After his visit, the impressed royal contacted Rotherham’s mayor to thank our “busy and enterprising” town for its hospitality.

The royal wrote: “Rotherham has always enjoyed a reputation for progressiveness; and it was in keeping with that reputation that, among the many large electrical power stations in England, the first super-station should have been erected here.

“In districts such as this, the demand for electrical power is naturally enormous — without it, the industrial expansion of the neighbourhood would be seriously hindered; and it was inevitable that this demand should increase after the war.

“It is a tribute to your long-sightedness in Rotherham that you forestalled this demand, and a tribute to your engineers that you have been able to meet it so successfully.”

Our super-station generated electricity until noon on Friday, June 3, 1977.

Two of the four chimneys had been taken down the previous year, and just after Christmas 1976 work started on demolishing the two cooling towers, each of which had a 1.8 million gallons per minute capacity.

Nearby offices and factories meant explosives could not be used so both were manually dismantled until about a third of them was left. The rest was brought down with the classic crane-and-swinging-ball technique.

As the second cooling tower was being razed, the concrete base gave way to reveal a 26ft deep underground lake.

Tests showed the water was clean, and it was suspected that it had gathered from the cooling process rather than leaked from elsewhere.

This was pumped away into the river and, by summer 1978 there was nothing of the towers left on the site.

When Rotherham-born Roy Harris made one of his return visits from his home in Anglesey in the late 70s, the closure of the Prince of Wales Power Station prompted him to contact the Advertiser.

He said: “This time the change was immediately apparent. Where once the twin cooling towers had dominated the view across the valley, now the opposite hill and its green surrounds were revealed.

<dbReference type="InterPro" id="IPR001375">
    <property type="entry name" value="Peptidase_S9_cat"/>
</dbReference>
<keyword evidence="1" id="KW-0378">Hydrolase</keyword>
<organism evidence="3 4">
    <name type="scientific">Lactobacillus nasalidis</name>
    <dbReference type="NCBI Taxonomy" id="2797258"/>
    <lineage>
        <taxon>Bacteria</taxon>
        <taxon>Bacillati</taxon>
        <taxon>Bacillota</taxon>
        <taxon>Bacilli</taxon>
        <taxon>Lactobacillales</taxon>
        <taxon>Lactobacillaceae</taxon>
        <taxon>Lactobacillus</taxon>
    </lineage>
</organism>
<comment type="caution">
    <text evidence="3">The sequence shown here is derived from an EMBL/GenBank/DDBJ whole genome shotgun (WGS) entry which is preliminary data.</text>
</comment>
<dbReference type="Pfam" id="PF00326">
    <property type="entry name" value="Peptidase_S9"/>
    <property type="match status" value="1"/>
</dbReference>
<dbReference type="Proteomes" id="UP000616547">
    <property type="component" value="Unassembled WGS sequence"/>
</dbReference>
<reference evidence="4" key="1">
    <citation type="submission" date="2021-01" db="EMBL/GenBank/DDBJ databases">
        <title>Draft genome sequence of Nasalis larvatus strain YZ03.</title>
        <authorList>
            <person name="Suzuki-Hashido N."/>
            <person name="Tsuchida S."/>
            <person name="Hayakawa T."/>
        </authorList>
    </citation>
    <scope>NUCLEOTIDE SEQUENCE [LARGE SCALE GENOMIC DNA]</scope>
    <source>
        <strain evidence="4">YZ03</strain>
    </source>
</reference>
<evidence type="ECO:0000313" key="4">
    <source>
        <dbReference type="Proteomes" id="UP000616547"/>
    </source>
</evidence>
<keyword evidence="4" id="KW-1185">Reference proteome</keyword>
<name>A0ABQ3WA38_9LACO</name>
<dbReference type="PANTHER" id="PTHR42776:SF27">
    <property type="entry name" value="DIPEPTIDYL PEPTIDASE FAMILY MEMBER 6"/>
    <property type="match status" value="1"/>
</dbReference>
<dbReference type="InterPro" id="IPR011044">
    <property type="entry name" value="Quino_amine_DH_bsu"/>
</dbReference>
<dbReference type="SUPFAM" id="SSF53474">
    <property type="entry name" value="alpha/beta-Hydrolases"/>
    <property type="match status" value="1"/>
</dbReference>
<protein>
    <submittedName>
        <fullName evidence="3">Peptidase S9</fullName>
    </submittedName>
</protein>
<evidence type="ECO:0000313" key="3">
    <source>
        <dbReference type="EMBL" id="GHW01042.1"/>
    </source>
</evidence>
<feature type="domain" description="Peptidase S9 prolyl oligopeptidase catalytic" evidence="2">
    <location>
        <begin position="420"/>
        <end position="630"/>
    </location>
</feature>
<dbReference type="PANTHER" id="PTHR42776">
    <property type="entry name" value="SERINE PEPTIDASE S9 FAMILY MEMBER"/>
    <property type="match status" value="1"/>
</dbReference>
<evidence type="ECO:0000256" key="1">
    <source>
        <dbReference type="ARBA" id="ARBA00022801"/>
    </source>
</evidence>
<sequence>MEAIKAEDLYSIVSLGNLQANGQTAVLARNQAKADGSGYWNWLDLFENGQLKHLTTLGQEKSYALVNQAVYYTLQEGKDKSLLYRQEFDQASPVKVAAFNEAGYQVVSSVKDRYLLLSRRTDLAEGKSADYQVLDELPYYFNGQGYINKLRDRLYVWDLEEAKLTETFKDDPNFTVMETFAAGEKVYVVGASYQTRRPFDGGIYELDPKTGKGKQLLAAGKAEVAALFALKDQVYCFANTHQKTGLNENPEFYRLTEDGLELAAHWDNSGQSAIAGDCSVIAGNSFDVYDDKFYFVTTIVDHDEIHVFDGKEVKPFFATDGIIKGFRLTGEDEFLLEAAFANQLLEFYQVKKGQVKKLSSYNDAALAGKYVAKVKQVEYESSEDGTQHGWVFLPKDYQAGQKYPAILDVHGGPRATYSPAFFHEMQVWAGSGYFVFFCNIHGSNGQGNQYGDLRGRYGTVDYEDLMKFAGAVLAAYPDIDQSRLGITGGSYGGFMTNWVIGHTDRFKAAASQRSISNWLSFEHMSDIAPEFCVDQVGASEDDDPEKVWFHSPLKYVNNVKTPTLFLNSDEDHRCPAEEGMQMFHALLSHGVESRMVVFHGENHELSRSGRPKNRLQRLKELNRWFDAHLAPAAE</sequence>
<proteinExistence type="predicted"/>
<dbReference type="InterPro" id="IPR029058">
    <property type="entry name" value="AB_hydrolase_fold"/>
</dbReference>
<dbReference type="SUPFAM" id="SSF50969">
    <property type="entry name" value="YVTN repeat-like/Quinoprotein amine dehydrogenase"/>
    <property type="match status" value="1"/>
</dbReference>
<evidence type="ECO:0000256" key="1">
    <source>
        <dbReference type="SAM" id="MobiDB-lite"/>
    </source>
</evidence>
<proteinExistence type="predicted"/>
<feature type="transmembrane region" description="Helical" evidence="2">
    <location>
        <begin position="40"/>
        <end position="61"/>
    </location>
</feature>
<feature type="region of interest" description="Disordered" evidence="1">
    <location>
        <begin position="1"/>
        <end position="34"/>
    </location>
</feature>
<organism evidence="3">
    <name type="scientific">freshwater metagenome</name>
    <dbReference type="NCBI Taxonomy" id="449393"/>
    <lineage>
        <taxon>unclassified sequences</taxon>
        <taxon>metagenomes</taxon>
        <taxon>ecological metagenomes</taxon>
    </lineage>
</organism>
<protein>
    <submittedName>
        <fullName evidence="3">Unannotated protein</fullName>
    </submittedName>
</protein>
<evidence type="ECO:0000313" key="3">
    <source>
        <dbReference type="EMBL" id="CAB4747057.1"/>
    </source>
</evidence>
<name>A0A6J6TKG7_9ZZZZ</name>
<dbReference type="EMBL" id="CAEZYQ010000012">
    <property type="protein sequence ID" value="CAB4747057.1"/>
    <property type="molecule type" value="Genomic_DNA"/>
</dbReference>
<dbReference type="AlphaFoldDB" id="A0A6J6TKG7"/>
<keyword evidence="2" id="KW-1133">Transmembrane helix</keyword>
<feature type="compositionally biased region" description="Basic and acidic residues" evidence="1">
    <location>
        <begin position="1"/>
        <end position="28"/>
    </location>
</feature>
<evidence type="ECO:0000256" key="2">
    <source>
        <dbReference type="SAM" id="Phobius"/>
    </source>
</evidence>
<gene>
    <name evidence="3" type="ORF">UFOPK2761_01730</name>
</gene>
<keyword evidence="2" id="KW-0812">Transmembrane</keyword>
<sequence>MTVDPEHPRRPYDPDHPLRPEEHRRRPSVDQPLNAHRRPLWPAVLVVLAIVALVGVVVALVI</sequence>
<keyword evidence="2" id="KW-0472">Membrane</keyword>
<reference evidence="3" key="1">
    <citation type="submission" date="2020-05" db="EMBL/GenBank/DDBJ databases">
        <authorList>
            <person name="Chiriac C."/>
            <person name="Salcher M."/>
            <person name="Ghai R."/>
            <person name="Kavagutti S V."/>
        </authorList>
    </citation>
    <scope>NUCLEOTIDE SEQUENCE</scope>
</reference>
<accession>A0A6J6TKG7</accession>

“Where five gaunt business-like chimneys had seemingly forever supported their plumes — to the irritation of some and pride of others — now, only two stark mementoes remain.

“The sad truth struck, and I realised that if I was ever to revisit those scenes of earlier years, it would have to be now or possibly run the risk of never seeing it again.

“I was met by the two remaining watchdogs, who allowed me to take my time to wander through the maze of gantries and cold silent boilers to look along that once impressive row of turbines now at their final rest.

“It was all intact,” added Roy. “Every valve, hand-wheel, notice, motor, pump, fan, table and chair was there — everything except people.

“On this site, day and night, through wars and peace, a continuing series of struggles has been waged against temperamental plant, difficult fuels, and the capricious tendencies of a polluted river to keep the town and its industries supplied with electricity.

“With the aid of hindsight, it is a common practice to belittle the deeds of our forebears, but at least in the field of electricity supply, the town fathers built well and with vision.

“The station belonged to the town, and in its way, the town depended on the station.”